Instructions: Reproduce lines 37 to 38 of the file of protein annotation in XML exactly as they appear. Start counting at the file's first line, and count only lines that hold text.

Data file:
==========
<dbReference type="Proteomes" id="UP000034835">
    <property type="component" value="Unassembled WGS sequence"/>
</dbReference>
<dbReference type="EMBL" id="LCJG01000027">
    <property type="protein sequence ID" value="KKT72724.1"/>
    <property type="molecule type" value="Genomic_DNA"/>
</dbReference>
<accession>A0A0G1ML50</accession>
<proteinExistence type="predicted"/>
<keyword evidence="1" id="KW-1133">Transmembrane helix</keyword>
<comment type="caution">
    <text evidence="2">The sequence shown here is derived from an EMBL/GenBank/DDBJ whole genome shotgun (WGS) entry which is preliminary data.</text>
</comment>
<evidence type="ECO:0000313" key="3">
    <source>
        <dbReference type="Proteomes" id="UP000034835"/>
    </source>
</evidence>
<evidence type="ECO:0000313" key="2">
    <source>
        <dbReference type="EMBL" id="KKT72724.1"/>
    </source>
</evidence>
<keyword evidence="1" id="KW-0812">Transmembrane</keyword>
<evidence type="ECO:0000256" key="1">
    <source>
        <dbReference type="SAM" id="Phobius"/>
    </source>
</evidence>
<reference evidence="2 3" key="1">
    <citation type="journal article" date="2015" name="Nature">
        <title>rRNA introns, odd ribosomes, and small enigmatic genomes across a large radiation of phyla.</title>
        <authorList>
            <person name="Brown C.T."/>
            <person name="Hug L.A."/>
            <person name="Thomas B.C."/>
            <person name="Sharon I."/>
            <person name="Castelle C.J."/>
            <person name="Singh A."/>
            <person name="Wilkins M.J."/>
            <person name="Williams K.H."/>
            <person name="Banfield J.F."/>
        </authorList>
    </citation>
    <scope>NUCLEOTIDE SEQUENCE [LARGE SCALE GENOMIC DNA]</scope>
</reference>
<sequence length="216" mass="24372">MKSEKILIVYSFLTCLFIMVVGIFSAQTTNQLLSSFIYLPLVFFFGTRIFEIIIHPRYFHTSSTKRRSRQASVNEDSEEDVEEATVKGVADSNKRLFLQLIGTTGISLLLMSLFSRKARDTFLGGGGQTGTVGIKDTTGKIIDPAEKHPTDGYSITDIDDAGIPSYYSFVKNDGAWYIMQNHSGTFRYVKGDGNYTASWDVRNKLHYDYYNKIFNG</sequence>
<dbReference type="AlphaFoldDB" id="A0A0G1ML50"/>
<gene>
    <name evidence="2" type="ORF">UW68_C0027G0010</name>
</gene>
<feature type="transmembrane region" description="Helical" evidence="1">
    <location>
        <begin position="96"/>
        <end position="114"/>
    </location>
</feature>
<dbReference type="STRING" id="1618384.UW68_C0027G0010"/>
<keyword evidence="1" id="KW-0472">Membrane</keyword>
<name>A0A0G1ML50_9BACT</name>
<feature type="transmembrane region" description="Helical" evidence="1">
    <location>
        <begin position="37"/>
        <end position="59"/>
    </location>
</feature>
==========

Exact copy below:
            <person name="Sharon I."/>
            <person name="Castelle C.J."/>